COVID-19: Managing rent arrears

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What if the tenant can’t pay their rent arrears?

Rent arrears – they are a serious issue. In the past couple of days, we are seeing many businesses starting to let go of staff. It’s a terrible time if you’re in tourism or hospitality. This will result in a number of your tenants being out of a job and perhaps unable to pay rent.

What action to take?


Regardless of the rent arrears, this is a terrible time for everyone. Be understanding and helpful. In the end, supporting one another is the most important thing we do at this time.


We recommend that you go through your tenant list in your property management software and tag them by the risk of rent arrears: HIGH, MED, LOW. This is not to stigmatise your tenants but so you can help those in greatest need. The categories might look like this:

High – works in tourism, hospitality, importing or exporting business, in an airline or airport-related job
Medium – works in all other sectors
Low – works in the health, food, courier, beneficiary

Read our blog about risk assessment.


In this situation, the best thing we can do is keep regular contact with our tenants and landlords. Increase your frequency of communication to at least weekly but in some cases almost daily. Based on the risk assessment of the tenant I would adjust my communication style. For example, for the high-risk situations, I recommend ringing, texting, and emailing both tenants and landlords. The landlord needs to be aware of the situation and the measures you are putting in place. The tenant needs your support. For the low to the medium risk, they might only require emails.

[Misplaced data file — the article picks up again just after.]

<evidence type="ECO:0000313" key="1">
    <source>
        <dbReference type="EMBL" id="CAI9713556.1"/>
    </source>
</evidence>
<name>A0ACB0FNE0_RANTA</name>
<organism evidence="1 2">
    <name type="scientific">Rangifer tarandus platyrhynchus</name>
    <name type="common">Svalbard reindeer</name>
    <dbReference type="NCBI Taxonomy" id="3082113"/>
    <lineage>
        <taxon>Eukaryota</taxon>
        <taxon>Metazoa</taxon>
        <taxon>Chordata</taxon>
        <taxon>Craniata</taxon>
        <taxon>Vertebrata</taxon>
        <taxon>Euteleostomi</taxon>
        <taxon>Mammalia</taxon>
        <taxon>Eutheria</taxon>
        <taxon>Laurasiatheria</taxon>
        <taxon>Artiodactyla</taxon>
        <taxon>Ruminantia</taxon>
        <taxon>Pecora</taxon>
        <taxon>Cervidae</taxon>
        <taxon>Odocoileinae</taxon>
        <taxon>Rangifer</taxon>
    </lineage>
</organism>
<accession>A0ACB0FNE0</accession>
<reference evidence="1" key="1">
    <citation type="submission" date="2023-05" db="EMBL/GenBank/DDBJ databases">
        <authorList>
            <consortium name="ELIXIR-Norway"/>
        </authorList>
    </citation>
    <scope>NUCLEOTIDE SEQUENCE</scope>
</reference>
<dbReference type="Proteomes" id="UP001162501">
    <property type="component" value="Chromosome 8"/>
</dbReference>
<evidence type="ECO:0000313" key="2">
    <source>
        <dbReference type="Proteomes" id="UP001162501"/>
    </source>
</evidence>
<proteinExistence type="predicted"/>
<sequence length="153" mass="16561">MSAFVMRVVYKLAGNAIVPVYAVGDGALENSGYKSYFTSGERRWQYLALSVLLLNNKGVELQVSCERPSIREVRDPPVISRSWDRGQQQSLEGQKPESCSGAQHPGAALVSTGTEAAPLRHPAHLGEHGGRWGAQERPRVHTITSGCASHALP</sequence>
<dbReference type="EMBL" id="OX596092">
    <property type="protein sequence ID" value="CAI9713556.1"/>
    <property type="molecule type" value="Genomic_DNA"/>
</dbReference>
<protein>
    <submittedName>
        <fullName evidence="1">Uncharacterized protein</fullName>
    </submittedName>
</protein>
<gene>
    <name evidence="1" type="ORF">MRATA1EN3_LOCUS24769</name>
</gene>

If the tenant has lost their job, they will be very distraught. Love and understanding is the greatest thing we can show right now.


If the tenant has rent arrears then come up with something that can help them. Be flexible. A rent reduction or a rent holiday could be two options. It may mean that the rent has to drop for 6 months or more.


There may be situations where the tenant has to be evicted. If you feel that the tenant is taking advantage of your good nature. Whether it’s a 14-day notice or an application to the tenancy tribunal, then be strong (but kind) and take the actions you need.


This situation is unprecedented and as such, there is no playbook. We need to be creating and ‘making up’ solutions on the fly. At the time of writing this blog, Countdown is employing people nationwide. They are supporting this country and community by creating jobs for people. Think about how you and your business can be creative to help your owners and tenants at this.


For every cloud, there is a silver lining. At the moment there are 80,000 ex-pats returning to New Zealand. They will all need homes. This information could lift the spirits of your owners and allow them to understand that this ‘blip’ is only temporary.


Property management is all-consuming. It’s easy to work from sun-up to sun-down and beyond. It’s 6 am on a Saturday while I write this. In these tumultuous times don’t forget to call and tell those closest to you how you feel about them.

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